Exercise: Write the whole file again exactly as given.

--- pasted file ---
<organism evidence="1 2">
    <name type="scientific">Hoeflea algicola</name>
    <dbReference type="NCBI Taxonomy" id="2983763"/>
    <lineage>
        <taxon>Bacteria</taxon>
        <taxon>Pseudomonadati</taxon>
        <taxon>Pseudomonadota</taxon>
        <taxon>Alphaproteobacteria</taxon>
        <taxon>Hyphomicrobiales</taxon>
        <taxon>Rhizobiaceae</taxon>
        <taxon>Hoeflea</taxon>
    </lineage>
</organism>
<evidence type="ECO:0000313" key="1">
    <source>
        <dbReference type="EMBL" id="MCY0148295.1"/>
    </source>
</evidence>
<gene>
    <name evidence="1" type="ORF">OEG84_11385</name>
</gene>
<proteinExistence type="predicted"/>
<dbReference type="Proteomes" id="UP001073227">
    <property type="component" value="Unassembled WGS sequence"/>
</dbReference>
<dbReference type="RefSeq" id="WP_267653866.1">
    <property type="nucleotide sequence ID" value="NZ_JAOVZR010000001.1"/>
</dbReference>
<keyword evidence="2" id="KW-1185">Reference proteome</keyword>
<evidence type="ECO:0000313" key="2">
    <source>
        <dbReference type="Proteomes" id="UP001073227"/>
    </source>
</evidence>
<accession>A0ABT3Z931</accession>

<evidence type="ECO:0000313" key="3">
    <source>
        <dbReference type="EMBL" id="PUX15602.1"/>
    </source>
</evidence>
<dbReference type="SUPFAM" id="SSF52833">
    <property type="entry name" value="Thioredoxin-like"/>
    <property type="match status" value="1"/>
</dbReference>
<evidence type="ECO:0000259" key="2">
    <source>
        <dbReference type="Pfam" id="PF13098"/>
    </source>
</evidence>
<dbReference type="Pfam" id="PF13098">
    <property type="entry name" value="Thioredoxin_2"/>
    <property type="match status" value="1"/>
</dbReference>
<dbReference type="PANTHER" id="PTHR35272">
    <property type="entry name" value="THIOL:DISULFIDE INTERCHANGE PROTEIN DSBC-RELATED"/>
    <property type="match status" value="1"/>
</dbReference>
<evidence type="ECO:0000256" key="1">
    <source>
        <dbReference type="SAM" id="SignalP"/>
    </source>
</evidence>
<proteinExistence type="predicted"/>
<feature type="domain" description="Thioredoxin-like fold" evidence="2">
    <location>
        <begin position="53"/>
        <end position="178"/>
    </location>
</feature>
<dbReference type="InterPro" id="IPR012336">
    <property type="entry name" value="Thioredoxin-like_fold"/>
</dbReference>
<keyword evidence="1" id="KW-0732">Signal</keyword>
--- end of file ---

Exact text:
<organism evidence="1 2">
    <name type="scientific">Hoeflea algicola</name>
    <dbReference type="NCBI Taxonomy" id="2983763"/>
    <lineage>
        <taxon>Bacteria</taxon>
        <taxon>Pseudomonadati</taxon>
        <taxon>Pseudomonadota</taxon>
        <taxon>Alphaproteobacteria</taxon>
        <taxon>Hyphomicrobiales</taxon>
        <taxon>Rhizobiaceae</taxon>
        <taxon>Hoeflea</taxon>
    </lineage>
</organism>
<evidence type="ECO:0000313" key="1">
    <source>
        <dbReference type="EMBL" id="MCY0148295.1"/>
    </source>
</evidence>
<gene>
    <name evidence="1" type="ORF">OEG84_11385</name>
</gene>
<proteinExistence type="predicted"/>
<dbReference type="Proteomes" id="UP001073227">
    <property type="component" value="Unassembled WGS sequence"/>
</dbReference>
<dbReference type="RefSeq" id="WP_267653866.1">
    <property type="nucleotide sequence ID" value="NZ_JAOVZR010000001.1"/>
</dbReference>
<keyword evidence="2" id="KW-1185">Reference proteome</keyword>
<evidence type="ECO:0000313" key="2">
    <source>
        <dbReference type="Proteomes" id="UP001073227"/>
    </source>
</evidence>
<accession>A0ABT3Z931</accession>

<evidence type="ECO:0000313" key="3">
    <source>
        <dbReference type="EMBL" id="PUX15602.1"/>
    </source>
</evidence>
<dbReference type="SUPFAM" id="SSF52833">
    <property type="entry name" value="Thioredoxin-like"/>
    <property type="match status" value="1"/>
</dbReference>
<evidence type="ECO:0000259" key="2">
    <source>
        <dbReference type="Pfam" id="PF13098"/>
    </source>
</evidence>
<dbReference type="Pfam" id="PF13098">
    <property type="entry name" value="Thioredoxin_2"/>
    <property type="match status" value="1"/>
</dbReference>
<dbReference type="PANTHER" id="PTHR35272">
    <property type="entry name" value="THIOL:DISULFIDE INTERCHANGE PROTEIN DSBC-RELATED"/>
    <property type="match status" value="1"/>
</dbReference>
<evidence type="ECO:0000256" key="1">
    <source>
        <dbReference type="SAM" id="SignalP"/>
    </source>
</evidence>
<proteinExistence type="predicted"/>
<feature type="domain" description="Thioredoxin-like fold" evidence="2">
    <location>
        <begin position="53"/>
        <end position="178"/>
    </location>
</feature>
<dbReference type="InterPro" id="IPR012336">
    <property type="entry name" value="Thioredoxin-like_fold"/>
</dbReference>
<keyword evidence="1" id="KW-0732">Signal</keyword>